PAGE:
Effect of lighting

In this study, we kept the lighting conditions constant across the folding conditions. However, we recognize the potential effect of lighting geometry on the results. It has recently been shown that for image-based illumination (Debevec & Malik, 1997) the geometry of the light field determines the level of perceived gloss (Doerschner, Boyaci, & Maloney, 2010; Olkkonen & Brainard, 2010). The direction of lighting also affects perception of material properties. It has been shown that direction of lighting affects perception of surface roughness (Ho, Serwe, Trommershäuser, Maloney, & Landy, 2009) and translucency (Xiao et al., 2014). It was also shown that the discrimination of 3-D shape is improved when specular highlights are present (Norman, Todd, & Orban, 2004). Even though we do not suspect the primary result of the effect of color and shape would change if we varied the lighting geometry, it is possible that changing lighting geometry would have a similar effect as including 3-D shading cues for visual and tactile matching. Searching for an optimal lighting geometry to improve prediction of tactile properties of materials would be a valuable next step.


The role of tactile exploratory procedure

The current study focused on the effect of visual stimuli on tactile and visual matching. We have not restricted the exploration mode of tactile perception in this study. But in the postexperiment survey we conducted, all observers reported they used one hand for each of the fabrics to feel the fabrics. They also reported using hand movements such as “scratching,” “rubbing,” and “lifting up” as their tactile strategy. In Experiment 2, we required observers to write down which of these three strategies they used to match each pair. Overall, mean percentage of using scratching was 25.7%, rubbing was 88.8%, and lifting up was 21.2% across all conditions. More interestingly, we found that use of a tactile exploratory procedure interacted with color conditions. Removing color information significantly increased the use of lifting up, F(1, 64) = 24.13, p = 0.000, n2p = .17, and scratching, F(1, 64) = 4.24, p < 0.05, n2p = .06, and had no influence on the use of rubbing, F(1, 64) = 0.91, p > 0.10,n2p = .01.

Seminal work by Lederman and Klatzky (1987) showed that human observers are very good at using optimal exploratory procedures (such as lateral motion, contour following, etc.) to acquire different knowledge of objects. Recent studies also show that visual perception of material properties affects planning of lifting and grasping movements of hands (Buckingham et al., 2009). It would be interesting to explore the relationship between visual information and tactile exploration mode in future studies.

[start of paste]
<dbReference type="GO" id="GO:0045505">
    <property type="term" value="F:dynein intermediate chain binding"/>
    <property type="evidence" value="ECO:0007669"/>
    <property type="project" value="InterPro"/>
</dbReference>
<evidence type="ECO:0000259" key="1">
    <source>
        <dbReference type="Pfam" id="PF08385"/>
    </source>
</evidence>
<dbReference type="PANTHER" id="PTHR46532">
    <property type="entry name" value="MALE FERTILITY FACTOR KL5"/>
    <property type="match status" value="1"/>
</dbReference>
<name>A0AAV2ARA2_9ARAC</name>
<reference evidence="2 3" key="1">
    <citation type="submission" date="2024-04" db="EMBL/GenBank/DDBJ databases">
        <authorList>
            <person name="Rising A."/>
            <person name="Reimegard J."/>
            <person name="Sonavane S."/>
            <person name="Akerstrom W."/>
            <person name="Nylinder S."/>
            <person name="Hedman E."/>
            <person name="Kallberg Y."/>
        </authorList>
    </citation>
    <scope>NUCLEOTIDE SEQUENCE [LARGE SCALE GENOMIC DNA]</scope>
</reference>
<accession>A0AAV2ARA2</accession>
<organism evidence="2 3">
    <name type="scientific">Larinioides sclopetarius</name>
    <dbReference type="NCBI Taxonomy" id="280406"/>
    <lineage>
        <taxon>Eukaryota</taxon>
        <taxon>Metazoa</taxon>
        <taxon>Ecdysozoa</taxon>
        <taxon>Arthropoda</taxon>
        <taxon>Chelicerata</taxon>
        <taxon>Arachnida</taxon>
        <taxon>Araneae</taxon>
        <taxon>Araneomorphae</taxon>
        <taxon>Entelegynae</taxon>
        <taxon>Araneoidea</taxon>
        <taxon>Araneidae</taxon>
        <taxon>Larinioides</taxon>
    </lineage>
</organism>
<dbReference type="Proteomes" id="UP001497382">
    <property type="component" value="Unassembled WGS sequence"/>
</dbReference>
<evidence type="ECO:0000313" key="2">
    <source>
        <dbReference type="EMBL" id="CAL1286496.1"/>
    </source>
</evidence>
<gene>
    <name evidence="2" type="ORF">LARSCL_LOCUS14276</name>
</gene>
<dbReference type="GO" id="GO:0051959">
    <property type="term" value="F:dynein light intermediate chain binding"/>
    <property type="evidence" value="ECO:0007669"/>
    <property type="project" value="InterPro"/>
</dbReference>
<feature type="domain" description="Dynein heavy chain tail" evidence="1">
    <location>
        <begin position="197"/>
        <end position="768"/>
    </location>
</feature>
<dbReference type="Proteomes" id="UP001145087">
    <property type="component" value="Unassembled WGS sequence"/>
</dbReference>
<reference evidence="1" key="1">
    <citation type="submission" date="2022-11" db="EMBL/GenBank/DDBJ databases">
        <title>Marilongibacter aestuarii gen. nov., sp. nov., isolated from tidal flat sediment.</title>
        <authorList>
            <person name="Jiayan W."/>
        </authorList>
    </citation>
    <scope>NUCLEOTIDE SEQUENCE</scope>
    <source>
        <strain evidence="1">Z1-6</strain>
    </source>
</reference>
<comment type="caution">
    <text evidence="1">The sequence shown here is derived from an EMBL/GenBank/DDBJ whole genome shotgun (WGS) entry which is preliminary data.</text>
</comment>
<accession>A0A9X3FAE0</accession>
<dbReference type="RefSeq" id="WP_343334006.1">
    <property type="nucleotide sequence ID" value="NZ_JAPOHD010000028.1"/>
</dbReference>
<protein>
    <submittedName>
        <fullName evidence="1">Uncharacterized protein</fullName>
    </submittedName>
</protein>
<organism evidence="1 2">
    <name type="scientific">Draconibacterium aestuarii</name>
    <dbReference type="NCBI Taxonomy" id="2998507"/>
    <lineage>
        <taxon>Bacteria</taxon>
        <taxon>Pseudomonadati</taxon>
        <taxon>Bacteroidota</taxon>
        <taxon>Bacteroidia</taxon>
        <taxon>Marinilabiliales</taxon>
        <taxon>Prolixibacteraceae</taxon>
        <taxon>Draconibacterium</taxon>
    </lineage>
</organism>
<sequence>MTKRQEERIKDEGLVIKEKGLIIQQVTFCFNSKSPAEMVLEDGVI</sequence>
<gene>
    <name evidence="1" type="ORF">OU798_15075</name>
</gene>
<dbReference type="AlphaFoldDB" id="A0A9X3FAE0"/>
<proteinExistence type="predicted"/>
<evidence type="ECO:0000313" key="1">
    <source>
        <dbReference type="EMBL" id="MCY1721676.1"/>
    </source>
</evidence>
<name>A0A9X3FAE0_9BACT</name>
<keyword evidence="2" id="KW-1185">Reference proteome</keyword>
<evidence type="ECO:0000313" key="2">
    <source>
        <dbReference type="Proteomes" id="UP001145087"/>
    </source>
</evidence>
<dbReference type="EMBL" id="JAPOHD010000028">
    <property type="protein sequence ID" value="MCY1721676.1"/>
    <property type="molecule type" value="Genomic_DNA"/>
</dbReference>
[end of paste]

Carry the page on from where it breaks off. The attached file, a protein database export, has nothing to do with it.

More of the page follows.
The central question in this article concerns how visual information of a soft, deformable object (such as its color, folds, and textures) affects prediction and judgment of its tactile properties. Empirical observations show that people are good at predicting object tactile properties. Using a natural tactile–visual matching task, we found that images of draped fabrics that reveal 3-D shape information allowed for better matching accuracy than images only containing flattened fabrics, which reveal mainly textural information. We also found that color played an important role in predicting tactile properties from images in the 3-D conditions. This suggests that color might be an important visual cue for material perception possibly through interaction with 3-D shape. By analyzing the effects on different categories of fabric, we found that the effects of color and folding condition were both stronger when fabrics were similar in 3-D textures, especially when both fabrics were glossy.

In conclusion, different images of the same object can influence tactile prediction of the object’s material properties. Three-dimensional shape features, such as wrinkles and folds and color gradients across the surface as well as 3-D textures provide useful information to predict tactile and mechanical properties of soft, deformable objects from images.




The authors wish to thank Dr. Hendrkje Nienborg for valuable feedback on the manuscript and the data analysis and Dr. Ruth Rosenholz for very useful discussions for data analysis. We also wish to thank undergraduate students Alex Perepechko and Laura Uribe Tuiran at American University for preparing the stimuli. The work was partially supported by the Google Faculty Research Award to EA in 2012–2013 and the MIT I2 intelligence initiative postdoctoral fellowship to BX in 2013–2014 and American University faculty startup funding (Experiment 2).

Commercial relationships: none.
Corresponding author: Bei Xiao.
Address: Department of Computer Science, American University, Washington, DC, USA.


Published in Journal of Vision, February 2016, Vol.16, 34. doi:10.1167/16.3.34.

Uploaded to this website with permission, on 19 July 2016.

This work is licensed under a Creative Commons Attribution-NonCommercial-NoDerivatives 4.0 International License.